Stories produced by St. Peter's Journalism Students
By Emily Alequin, Class of 2014
— Tall, muscular and handsome with the face of a greek god and all the financial, worldly influence of a much younger, and definitely hotter, Rupert Murdoch. This has become the general description of the preferred heart throbs of women. Whether he has those irresistible ocean blue eyes, a bank account that could probably buy and sell an entire country, or that awfully tempting sense of mystery and danger about him, “Mr.Perfect” is what all women wish to get their hands on these days. But this type of man is no longer being sought after just in the real word; he’s also being searched for and desired within the world of erotic literature.
Many already know of the immensely popular and successful “Fifty Shades of Grey” trilogy; the books that caught the attention of women over just a few short months. The 50 shades phenomenon has spawned an official soundtrack, a future movie release, and now even more erotic literature and an increasing trend that has not been widely seen since the 18th century!
One author, Sylvia Day, is among the list of novelists whose most recent works has earned her a spot near the top of the best seller lists. Set to be released in early October, Day’s newest book, “Reflected In You”, is the second in her popular “Crossfire” series and it continues the story of two lovers, Eva Tramell and Gideon Cross. Eva, a recent graduate student working as an executive’s assistant in an advertising agency has fallen for the mysterious Gideon; the wealthy and renowned owner of his own company, several businesses and even multiple properties around the city, that include Eva’s own apartment and the very office building they both work in. Their relationship began in the first novel “Bared to You” and after weeks of secret meetings, late night trysts , and let’s not forget drama, Eva and Gideon are willing to make greater attempts at making this risky yet tempting relationship work.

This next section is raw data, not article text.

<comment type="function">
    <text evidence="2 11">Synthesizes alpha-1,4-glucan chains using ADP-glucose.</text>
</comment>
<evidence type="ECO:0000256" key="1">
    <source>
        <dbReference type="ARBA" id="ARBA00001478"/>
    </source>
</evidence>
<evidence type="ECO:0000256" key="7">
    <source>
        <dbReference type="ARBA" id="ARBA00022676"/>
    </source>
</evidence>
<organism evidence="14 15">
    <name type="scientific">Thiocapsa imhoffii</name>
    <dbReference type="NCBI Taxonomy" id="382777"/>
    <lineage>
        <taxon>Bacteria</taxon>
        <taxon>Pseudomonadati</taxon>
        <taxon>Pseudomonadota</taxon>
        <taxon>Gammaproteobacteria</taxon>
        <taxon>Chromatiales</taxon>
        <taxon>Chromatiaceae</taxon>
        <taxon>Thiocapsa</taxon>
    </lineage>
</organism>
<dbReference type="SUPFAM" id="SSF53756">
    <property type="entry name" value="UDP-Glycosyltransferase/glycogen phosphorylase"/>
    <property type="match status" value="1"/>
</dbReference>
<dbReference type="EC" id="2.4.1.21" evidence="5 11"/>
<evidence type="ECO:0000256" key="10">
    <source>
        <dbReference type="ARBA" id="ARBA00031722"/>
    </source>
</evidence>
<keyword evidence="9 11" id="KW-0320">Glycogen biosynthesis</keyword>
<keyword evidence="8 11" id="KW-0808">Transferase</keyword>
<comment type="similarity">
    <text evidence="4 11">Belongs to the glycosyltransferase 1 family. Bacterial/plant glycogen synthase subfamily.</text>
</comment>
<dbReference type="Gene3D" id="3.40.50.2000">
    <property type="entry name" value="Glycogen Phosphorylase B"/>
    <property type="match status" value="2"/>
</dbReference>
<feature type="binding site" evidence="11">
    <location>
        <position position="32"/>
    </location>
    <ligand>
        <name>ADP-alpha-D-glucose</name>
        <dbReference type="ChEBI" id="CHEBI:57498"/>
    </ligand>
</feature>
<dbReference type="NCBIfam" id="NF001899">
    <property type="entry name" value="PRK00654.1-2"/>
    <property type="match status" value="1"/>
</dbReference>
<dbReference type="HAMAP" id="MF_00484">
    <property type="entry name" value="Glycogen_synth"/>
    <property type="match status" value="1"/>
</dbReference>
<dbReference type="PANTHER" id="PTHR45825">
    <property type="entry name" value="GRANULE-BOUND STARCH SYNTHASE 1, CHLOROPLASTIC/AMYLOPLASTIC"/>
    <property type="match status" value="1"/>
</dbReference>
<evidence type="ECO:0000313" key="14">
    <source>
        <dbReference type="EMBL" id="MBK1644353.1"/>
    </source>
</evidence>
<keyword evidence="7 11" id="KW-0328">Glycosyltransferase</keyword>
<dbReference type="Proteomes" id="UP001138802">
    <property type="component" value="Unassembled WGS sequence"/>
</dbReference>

In “Reflected In You”, Day has chosen to continue the story of the two protagonists with broken pasts and unclear futures. Not much further description is given which gives the book a continued sense of mystery for the readers and bound to grab the attention of fans of both Day’s work and the “Crossfire” series. But with Day’s growing popularity, there has also been controversy and some speculation over whether Day’s newest series is of her own imagination, or is it simply riding on the coattails of the infamous ’50 shades’?
“Some authors aren’t original and try to copy fellow writers,” said Yarleen Hernandez, a communications student at Saint Peter’s University and a die-hard fan of the ‘Fifty Shades of Grey’ trilogy.
“I definitely believe that the writers who are imitating “50 shades of Grey” will become popular because of this new trend of erotica books but definitely not as popular as E L James. I don’t blame them for trying to “cash in” on 50 shades since it is a trilogy that is getting a lot of hype right now.”
Day has been a romance novelist since 2005 and has written over 20 titles, yet there are still readers who believe the “Crossfire” is just too similar to the “Fifty Shades” trilogy. The first novel, “Bared To You”, was released in late June of this past summer, just 1 year after the mass release of E.L James’ popular trilogy and during its heightened popularity. Add that to a seemingly similar story structure and characters and readers become suspicious about whether or not these are just coincidences.
But are these simple comparisons enough to spark suspicions in the fans of “Fifty Shades of Grey?” Let’s face it, “Fifty Shades of Grey” isn’t the first erotic novel ever published and neither was “Bared To You”, so why the dispute?